45 Social Structure Merchants and artisans became a new class Women’s status worsened Laws Education Women were considered a subordinate class in Song society

46 Footbinding Used in the Song Dynasty by the upper classes to indicate status Not a widespread practice An X-ray of feet exposed to massive footbinding

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48 Song Technological Innovations Neo-Confucianism sparked an interest in science Study what is practical Agriculture, manufacturing, transportation advances Mathematics and timekeeping Fractions to study the phases of the moon Zhu Xi, founder of Neo- Confucianism

49 Military Advances Produced strong steel weapons Use of iron Created body armor Began to use projectiles and gunpowder The Chinese used projectiles to counter tribal cavalries

50 Proliferation of Books Pharmacopoeia Treatise on Architectural Methods A Collection of the Most Important Military Technology The New History of the Five Dynasties and the Mirror of History Woodcut from a book on Chinese Herbal Medicine, compiled by Tang Shenwei of the Song dynasty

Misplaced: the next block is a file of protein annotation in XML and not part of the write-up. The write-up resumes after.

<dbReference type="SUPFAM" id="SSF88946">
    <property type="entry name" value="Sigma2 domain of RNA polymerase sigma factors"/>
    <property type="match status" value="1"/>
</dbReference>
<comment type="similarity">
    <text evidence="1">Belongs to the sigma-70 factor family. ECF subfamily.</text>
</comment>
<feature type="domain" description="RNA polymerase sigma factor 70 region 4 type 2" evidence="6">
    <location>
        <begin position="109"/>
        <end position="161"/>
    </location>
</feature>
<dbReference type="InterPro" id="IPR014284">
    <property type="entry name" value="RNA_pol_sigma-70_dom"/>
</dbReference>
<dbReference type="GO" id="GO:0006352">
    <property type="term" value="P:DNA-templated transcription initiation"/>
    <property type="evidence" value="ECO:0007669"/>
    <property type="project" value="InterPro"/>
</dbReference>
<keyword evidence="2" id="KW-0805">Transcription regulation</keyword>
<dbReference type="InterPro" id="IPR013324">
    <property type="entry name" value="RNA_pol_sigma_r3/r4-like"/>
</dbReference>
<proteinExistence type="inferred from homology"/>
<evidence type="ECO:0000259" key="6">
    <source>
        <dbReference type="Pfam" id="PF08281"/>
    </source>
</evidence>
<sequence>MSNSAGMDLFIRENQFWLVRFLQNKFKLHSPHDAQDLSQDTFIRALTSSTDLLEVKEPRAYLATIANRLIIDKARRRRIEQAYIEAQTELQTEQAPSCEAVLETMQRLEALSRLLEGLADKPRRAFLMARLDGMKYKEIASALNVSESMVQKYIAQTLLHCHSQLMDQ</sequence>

51 Song Era Poetry “A boat, light as a leaf, two oars squeaking frighten wild geese Water reflects the clear sky, the limpid waves are calm. Fish wiggle in the weedy mirror, herons dot the misty foreshores Across the sandy brook swift, the frost brook cold, The moon brook bright.” The poet Su Shi

52 Song Era Painting Landscapes Chinese-style perspective Fan Kuan Black-and- white Scroll painting Classical Song landscape

53 Collapse of the Song Mongols: strong cavalry Defeated the Jin in 1234 Defeated the Song and established the Yuan Dynasty in 1279 Mongol horsemen hunting with Kublai Khan

54 China, the Mongols, and Beyond Medieval period ended with collapse of the Song Ming restoration Impact of developments in medieval China Genghis Khan, Mongol leader and conqueror